I was then able to converse with a fellow from the Office of Advancement. I told him that I had it from people in the actual student awards office, off the record, that our awards were very likely to be chopped this year to help cover the deficit (that they are being so sneaky about it is so terribly unbecoming of an institution of higher learning), and that I should not expect to see the all-new application website, which is ostensibly broken, to be back up in time for this year’s awards.

    Since starting to snoop around and ask the hard questions, getting the SU involved, that narrative of the broken website started to slowly shift into a “time-table change” to make us more competitive, but the white elephant was still in the room (and remains unanswered!): if the 2012/13 academic year is being weighed for awards given in the spring of 2014 to fund the 2014/15 academic year, where are the awards for 13/14 going? I had to explain this complexity again (it seems like a rather elementary sleight of hand to me) to this fellow from the higher-up’s: what the University is proposing leaves the 13/14 academic year unfunded. Once he realized how problematic this whole narrative and time shift is (that the fall money of this year is not being moved to the spring, but that the fall money of next year is being moved to the spring, and this fall’s money is being pocketed *sorry to repeat this but people don’t seem to get it), he said he would get to the bottom of it by the end of today or by Monday.

    The problem, I think, is that this institution is so large that the left hand doesn’t know what the right hand is doing. The higher-ups just assign the people below them an amount they need to cut. Those people assign the people below them, etc. And the people below them, where the rubber actually meets the road, cut what they can. Somewhere along the line someone decided to cut the 13/14 academic awards, and now it is not only the students realizing it, but the higher-ups are too. It is the media pressure that made them deal with it. I was with CTV and we were grilling. We can’t take that pressure off. I am doing interviews with plenty of others and I am making them mostly phenomenological (how these cuts would affect students like me) while explaining to them the nature of what is happening without saying it is for sure happening. I am making it clear that they are going to ‘disappear’ the 13/14 academic and leadership continuing undergraduate awards (~$500k) whether they realize it or not, and they are currently executing this under very misleading auspices. For top-class students who are still waiting for that website to come back up, they are unable to attend another school which would value them with real scholarship money, and they are falling behind the application dates for student loans too, just waiting. I wrote the SU to exhort them not to take down the current statement, despite the president’s forthcoming statement (on the news tonight) nor change its content. By leaving the administration a backdoor to get out of this mistake half-gracefully, we will probably get our awards. If the pressure comes off and the cat is out of the bag, they can possibly do the same thing (cut the awards for this year) but we gamble on the student body and the media just forgetting the issue too quickly and letting this thing go through (with our kicking and screaming, sure, but go through nonetheless), leaving us poor and in debt for no reason. We should leave the statement up as is until the University categorically promises us our 13/14 award money, AND WE ACTUALLY SEE IT—that means a new submission deadline is set (since sept 15 is too close) and the website is reopened for application to academic and leadership awards. They can still hold a second competition in the winter with results coming in for the spring for the 14/15 academic year, but not while defrauding this year of its due awards.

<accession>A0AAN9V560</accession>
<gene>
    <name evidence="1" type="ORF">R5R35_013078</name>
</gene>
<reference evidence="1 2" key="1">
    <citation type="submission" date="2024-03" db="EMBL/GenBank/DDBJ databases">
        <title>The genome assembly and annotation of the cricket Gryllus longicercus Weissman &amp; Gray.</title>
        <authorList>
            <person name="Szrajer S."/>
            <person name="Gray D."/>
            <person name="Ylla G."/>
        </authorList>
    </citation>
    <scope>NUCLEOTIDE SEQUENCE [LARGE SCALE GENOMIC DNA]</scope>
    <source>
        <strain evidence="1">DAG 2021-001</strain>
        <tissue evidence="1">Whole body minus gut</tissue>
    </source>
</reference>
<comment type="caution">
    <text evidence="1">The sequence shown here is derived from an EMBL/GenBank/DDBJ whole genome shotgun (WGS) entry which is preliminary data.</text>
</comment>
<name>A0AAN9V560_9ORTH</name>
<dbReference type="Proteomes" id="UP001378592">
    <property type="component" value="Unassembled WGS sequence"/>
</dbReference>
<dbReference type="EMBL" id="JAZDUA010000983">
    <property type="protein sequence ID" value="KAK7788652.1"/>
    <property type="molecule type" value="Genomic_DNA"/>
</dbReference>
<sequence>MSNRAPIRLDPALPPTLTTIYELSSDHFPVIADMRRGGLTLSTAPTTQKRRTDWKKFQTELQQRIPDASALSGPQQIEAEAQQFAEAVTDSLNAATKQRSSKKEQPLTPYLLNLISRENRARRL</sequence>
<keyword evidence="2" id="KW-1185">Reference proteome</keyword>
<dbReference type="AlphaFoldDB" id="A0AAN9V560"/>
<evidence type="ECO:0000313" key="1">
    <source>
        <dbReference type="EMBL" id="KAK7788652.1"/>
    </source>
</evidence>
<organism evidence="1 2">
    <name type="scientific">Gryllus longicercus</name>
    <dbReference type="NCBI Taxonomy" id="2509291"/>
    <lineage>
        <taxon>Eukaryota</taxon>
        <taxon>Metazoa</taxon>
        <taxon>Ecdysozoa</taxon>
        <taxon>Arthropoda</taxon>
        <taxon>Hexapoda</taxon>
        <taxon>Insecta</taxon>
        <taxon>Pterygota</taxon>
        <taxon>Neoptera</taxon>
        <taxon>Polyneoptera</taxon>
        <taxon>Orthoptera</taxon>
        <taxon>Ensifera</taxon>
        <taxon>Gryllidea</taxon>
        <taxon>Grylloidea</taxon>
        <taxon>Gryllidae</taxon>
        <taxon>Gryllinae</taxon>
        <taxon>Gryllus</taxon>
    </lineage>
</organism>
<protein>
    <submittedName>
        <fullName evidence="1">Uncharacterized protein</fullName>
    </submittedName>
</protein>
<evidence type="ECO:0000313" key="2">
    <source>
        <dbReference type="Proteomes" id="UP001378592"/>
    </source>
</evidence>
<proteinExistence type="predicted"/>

11. Arts Squared says:

    Thanks, J.G. There appears to be a great deal of confusion around the issue, and the account you offer above deserves to be heard. The statement on the issue is still up on the Students’ Union website.